There has been some chatter lately about how Jed Lowrie could take over the Red Sox shortstop job from Marco Scutaro. Theo Epstein said as much himself last week. Terry Francona gave a press conference today, however, and he says nope, not happenin’:
“Scutaro’s our shortstop. (Lowrie) gives us something not a lot of teams can say they have. A switch hitter than can play first, second, third or short and play a lot. He can play for a week, he can play it for a day, he can play it or two weeks. That at some point is going to probably save us. How many times have you seen where everybody stays healthy?”
I assume that Francona has Scutaro’s health most closely in mind with that last comment. He was hurt last year, he’s in his mid-30s, and he’s coming off a .275/.333/.388 season in which he played poor defense. Lowrie, on the other hand, had a great season at the plate in an admittedly small sample size.
Francona may very well envision Lowrie getting a ton of time out there in 2011. But he has absolutely zero reason, from a clubhouse management perspective, to say anything apart from “Scutaro is our shortstop.”
According to FanRag Sports’ Jon Heyman, free agent reliever Joba Chamberlain has a deal with the Brewers. No confirmation or terms of the contract have been confirmed by the team yet.
Chamberlain, 31, had a promising resurgence in the Indians’ bullpen during 2016. He shaved his ERA down to a modest 2.25 mark over 20 innings with Cleveland, paired with an 8.1 SO/9 and less-than-stellar 5.0 BB/9 rate. Over a decade in the major leagues, the right-hander holds a career 3.81 ERA, 8.8 SO/9 and 3.7 BB/9 rate.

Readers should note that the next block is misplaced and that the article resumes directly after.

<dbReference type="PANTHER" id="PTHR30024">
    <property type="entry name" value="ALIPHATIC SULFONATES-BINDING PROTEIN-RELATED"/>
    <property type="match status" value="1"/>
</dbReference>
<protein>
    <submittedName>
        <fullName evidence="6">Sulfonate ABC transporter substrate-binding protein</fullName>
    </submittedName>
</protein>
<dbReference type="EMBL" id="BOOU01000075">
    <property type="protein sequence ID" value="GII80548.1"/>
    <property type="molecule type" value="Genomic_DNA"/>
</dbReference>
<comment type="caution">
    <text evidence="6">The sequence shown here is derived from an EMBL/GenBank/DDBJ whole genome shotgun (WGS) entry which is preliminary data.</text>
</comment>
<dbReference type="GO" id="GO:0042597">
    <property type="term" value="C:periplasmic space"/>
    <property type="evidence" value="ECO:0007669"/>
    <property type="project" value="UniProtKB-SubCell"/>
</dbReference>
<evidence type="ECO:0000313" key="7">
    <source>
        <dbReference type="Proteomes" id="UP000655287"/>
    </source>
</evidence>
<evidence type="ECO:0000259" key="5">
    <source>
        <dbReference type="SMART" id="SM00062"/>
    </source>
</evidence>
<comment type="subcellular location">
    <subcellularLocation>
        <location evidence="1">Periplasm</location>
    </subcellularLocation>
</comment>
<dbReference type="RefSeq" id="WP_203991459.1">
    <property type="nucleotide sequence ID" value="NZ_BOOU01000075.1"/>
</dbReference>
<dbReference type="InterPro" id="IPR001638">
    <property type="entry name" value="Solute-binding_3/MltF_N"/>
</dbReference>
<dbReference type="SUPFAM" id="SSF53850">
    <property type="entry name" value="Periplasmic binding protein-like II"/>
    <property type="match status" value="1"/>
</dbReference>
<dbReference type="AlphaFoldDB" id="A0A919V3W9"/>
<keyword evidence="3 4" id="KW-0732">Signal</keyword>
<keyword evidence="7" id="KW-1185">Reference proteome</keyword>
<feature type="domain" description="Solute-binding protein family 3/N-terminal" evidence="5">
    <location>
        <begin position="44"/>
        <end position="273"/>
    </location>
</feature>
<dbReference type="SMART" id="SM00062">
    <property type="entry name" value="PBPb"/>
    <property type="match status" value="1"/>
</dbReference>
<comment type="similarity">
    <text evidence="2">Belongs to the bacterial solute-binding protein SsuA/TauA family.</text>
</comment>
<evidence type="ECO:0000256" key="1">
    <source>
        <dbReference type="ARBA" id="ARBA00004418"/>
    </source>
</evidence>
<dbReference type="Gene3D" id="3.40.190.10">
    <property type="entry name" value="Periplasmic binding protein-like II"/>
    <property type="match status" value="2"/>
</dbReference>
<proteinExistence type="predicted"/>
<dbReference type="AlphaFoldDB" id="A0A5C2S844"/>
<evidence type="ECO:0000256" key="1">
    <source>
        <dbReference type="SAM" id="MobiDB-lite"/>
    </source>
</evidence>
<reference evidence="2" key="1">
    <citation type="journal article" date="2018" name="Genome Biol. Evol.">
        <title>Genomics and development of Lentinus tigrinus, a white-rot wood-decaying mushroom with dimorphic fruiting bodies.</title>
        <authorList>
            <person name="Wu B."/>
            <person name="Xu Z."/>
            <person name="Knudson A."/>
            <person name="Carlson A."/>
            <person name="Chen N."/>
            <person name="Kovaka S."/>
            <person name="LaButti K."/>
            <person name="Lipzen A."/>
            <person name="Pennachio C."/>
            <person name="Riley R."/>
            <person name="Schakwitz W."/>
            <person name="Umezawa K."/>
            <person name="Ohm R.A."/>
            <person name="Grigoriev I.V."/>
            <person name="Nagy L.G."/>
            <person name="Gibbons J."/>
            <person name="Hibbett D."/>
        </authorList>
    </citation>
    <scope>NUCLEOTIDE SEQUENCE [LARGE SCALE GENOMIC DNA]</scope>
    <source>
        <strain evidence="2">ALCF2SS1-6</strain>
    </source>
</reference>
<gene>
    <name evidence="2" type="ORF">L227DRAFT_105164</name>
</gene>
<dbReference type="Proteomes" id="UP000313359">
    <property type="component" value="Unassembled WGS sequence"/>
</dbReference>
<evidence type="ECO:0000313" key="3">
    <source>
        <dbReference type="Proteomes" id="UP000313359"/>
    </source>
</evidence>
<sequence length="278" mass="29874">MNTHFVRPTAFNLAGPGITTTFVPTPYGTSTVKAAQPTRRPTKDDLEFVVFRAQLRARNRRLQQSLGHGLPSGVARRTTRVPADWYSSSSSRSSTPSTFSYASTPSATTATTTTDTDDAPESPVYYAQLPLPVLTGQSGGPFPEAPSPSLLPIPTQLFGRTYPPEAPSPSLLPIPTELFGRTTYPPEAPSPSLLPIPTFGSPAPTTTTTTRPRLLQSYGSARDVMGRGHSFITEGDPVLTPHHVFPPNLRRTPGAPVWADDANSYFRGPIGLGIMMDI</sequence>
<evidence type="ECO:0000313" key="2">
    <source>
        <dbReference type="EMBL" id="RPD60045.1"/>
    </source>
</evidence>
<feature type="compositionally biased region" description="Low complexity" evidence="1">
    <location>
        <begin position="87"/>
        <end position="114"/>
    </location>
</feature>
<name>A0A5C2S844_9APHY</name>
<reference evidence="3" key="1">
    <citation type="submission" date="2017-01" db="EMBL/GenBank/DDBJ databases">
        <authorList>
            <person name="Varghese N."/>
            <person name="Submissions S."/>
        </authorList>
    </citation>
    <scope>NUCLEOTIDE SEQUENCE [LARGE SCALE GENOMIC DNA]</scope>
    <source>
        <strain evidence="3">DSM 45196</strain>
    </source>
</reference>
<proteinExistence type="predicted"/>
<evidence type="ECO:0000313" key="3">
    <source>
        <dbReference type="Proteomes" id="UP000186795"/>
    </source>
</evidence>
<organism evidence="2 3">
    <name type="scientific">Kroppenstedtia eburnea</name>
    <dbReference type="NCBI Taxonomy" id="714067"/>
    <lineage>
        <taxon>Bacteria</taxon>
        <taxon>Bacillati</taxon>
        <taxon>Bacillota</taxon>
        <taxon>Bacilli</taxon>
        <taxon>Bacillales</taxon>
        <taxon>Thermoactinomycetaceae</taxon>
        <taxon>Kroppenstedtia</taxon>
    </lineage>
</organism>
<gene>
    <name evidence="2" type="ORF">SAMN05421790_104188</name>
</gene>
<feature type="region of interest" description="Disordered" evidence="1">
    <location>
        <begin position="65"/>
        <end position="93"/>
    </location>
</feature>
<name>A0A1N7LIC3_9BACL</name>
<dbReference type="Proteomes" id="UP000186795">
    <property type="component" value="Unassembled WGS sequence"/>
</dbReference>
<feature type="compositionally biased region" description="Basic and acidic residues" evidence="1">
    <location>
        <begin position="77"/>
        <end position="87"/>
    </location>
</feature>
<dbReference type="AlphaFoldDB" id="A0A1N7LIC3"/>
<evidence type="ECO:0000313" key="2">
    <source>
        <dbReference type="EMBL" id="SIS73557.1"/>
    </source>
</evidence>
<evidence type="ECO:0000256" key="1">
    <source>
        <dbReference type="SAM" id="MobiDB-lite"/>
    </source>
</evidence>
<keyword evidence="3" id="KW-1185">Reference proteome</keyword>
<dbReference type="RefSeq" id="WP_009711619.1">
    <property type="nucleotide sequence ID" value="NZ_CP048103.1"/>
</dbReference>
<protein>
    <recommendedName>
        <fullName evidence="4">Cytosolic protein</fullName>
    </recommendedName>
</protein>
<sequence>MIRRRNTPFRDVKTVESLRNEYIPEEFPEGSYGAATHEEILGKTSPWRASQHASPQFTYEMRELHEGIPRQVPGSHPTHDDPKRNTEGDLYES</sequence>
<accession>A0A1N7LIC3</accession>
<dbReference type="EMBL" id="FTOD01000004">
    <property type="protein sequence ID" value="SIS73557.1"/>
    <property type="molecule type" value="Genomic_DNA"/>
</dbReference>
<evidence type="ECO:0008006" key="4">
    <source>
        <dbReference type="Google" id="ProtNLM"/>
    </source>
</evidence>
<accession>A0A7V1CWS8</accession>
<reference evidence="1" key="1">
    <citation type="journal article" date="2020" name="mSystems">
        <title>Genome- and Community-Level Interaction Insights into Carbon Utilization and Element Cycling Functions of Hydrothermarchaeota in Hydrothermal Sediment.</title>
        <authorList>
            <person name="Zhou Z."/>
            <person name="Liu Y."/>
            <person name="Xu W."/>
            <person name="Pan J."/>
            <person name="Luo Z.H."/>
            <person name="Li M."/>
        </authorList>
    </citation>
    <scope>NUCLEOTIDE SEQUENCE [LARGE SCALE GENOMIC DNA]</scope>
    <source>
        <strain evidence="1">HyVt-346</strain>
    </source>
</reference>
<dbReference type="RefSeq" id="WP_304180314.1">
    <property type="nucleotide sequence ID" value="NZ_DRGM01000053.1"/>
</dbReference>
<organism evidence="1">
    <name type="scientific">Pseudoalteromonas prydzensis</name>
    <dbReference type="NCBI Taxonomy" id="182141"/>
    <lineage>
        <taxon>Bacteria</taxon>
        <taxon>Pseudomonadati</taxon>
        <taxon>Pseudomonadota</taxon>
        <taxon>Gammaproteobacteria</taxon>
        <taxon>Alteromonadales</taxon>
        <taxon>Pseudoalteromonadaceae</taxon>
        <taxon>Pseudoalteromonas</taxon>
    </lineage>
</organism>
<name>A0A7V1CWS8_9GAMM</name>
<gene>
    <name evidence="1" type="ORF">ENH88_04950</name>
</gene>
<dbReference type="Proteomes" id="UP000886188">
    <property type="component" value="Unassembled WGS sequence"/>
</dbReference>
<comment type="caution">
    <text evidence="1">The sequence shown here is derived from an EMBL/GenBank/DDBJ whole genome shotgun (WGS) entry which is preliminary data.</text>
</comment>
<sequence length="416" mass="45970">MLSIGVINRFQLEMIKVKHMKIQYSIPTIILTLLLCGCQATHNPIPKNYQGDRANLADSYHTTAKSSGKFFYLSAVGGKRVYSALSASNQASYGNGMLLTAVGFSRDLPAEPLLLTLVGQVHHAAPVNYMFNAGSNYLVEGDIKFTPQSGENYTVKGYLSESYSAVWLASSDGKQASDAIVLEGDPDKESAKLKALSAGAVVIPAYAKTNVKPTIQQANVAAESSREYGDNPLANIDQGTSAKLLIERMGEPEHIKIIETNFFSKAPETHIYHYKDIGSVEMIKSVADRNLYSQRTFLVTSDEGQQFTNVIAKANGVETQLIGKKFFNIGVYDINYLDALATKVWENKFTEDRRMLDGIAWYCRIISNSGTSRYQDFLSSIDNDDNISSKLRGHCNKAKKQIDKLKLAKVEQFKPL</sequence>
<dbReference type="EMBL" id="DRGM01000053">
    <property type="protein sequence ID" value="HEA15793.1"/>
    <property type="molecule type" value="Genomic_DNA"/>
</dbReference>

The veteran righty was released by the Indians in July after refusing re-assignment. He’s expected to compete for a major league role this spring.
After letting rumors of the deal percolate for the last week, the Athletics officially announced their two-year, $11 million contract with right-hander Santiago Casilla on Friday (and threw a little bit of shade at the Giants, too). As previously reported, the contract includes an extra $3 million in performance bonuses.
Casilla, 36, got his major league start with Oakland back in 2004, racking up a 5.11 ERA and four saves over six seasons in the A’s bullpen. After picking up a minor league deal with the Giants in 2010, the righty flitted in and out of the closing role with varying degrees of success. Notwithstanding a slight downturn in his production rate during the 2016 season, he earned 123 saves and a 2.42 ERA during the past seven years in San Francisco. Securing another closing role might be a little tougher across the Bay, however, with a bullpen that includes fellow closers Ryan Madson, Ryan Dull and Sean Doolittle.